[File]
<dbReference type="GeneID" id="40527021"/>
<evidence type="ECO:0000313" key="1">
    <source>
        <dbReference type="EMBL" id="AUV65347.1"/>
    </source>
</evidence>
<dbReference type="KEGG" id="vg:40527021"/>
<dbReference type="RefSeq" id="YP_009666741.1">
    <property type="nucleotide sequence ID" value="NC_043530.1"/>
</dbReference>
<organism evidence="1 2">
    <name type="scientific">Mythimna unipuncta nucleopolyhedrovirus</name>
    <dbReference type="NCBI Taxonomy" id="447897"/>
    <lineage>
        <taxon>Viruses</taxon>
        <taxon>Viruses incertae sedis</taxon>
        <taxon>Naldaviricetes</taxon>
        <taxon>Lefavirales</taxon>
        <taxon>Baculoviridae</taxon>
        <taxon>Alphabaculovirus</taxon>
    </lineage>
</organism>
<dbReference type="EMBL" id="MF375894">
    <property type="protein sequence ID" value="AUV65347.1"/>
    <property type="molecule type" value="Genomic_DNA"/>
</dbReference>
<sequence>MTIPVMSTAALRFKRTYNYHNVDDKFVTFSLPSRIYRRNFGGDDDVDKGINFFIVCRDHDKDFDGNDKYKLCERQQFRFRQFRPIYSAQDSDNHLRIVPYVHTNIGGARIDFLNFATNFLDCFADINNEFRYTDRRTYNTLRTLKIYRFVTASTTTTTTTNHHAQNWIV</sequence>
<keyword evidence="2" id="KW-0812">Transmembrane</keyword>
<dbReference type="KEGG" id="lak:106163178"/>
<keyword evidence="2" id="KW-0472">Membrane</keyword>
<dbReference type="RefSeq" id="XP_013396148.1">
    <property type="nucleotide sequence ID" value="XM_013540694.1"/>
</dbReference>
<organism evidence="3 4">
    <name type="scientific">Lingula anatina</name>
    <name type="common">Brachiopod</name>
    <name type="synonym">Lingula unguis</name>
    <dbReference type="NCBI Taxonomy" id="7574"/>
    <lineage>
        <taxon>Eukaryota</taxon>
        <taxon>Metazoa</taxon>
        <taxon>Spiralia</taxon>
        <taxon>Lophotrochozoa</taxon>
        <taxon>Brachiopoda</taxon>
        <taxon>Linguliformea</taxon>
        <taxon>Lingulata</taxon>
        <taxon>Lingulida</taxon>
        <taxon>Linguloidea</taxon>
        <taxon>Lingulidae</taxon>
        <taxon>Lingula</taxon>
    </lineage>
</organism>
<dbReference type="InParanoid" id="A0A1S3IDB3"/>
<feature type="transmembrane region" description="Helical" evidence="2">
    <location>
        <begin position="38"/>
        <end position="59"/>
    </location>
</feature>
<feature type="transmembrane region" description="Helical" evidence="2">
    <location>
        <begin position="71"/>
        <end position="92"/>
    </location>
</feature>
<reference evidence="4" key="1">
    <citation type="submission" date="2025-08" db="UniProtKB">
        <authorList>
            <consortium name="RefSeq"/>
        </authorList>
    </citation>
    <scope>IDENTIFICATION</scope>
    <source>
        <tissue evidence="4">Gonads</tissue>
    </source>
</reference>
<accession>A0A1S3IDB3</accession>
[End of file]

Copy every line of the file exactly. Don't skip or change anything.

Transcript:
<dbReference type="GeneID" id="40527021"/>
<evidence type="ECO:0000313" key="1">
    <source>
        <dbReference type="EMBL" id="AUV65347.1"/>
    </source>
</evidence>
<dbReference type="KEGG" id="vg:40527021"/>
<dbReference type="RefSeq" id="YP_009666741.1">
    <property type="nucleotide sequence ID" value="NC_043530.1"/>
</dbReference>
<organism evidence="1 2">
    <name type="scientific">Mythimna unipuncta nucleopolyhedrovirus</name>
    <dbReference type="NCBI Taxonomy" id="447897"/>
    <lineage>
        <taxon>Viruses</taxon>
        <taxon>Viruses incertae sedis</taxon>
        <taxon>Naldaviricetes</taxon>
        <taxon>Lefavirales</taxon>
        <taxon>Baculoviridae</taxon>
        <taxon>Alphabaculovirus</taxon>
    </lineage>
</organism>
<dbReference type="EMBL" id="MF375894">
    <property type="protein sequence ID" value="AUV65347.1"/>
    <property type="molecule type" value="Genomic_DNA"/>
</dbReference>
<sequence>MTIPVMSTAALRFKRTYNYHNVDDKFVTFSLPSRIYRRNFGGDDDVDKGINFFIVCRDHDKDFDGNDKYKLCERQQFRFRQFRPIYSAQDSDNHLRIVPYVHTNIGGARIDFLNFATNFLDCFADINNEFRYTDRRTYNTLRTLKIYRFVTASTTTTTTTNHHAQNWIV</sequence>
<keyword evidence="2" id="KW-0812">Transmembrane</keyword>
<dbReference type="KEGG" id="lak:106163178"/>
<keyword evidence="2" id="KW-0472">Membrane</keyword>
<dbReference type="RefSeq" id="XP_013396148.1">
    <property type="nucleotide sequence ID" value="XM_013540694.1"/>
</dbReference>
<organism evidence="3 4">
    <name type="scientific">Lingula anatina</name>
    <name type="common">Brachiopod</name>
    <name type="synonym">Lingula unguis</name>
    <dbReference type="NCBI Taxonomy" id="7574"/>
    <lineage>
        <taxon>Eukaryota</taxon>
        <taxon>Metazoa</taxon>
        <taxon>Spiralia</taxon>
        <taxon>Lophotrochozoa</taxon>
        <taxon>Brachiopoda</taxon>
        <taxon>Linguliformea</taxon>
        <taxon>Lingulata</taxon>
        <taxon>Lingulida</taxon>
        <taxon>Linguloidea</taxon>
        <taxon>Lingulidae</taxon>
        <taxon>Lingula</taxon>
    </lineage>
</organism>
<dbReference type="InParanoid" id="A0A1S3IDB3"/>
<feature type="transmembrane region" description="Helical" evidence="2">
    <location>
        <begin position="38"/>
        <end position="59"/>
    </location>
</feature>
<feature type="transmembrane region" description="Helical" evidence="2">
    <location>
        <begin position="71"/>
        <end position="92"/>
    </location>
</feature>
<reference evidence="4" key="1">
    <citation type="submission" date="2025-08" db="UniProtKB">
        <authorList>
            <consortium name="RefSeq"/>
        </authorList>
    </citation>
    <scope>IDENTIFICATION</scope>
    <source>
        <tissue evidence="4">Gonads</tissue>
    </source>
</reference>
<accession>A0A1S3IDB3</accession>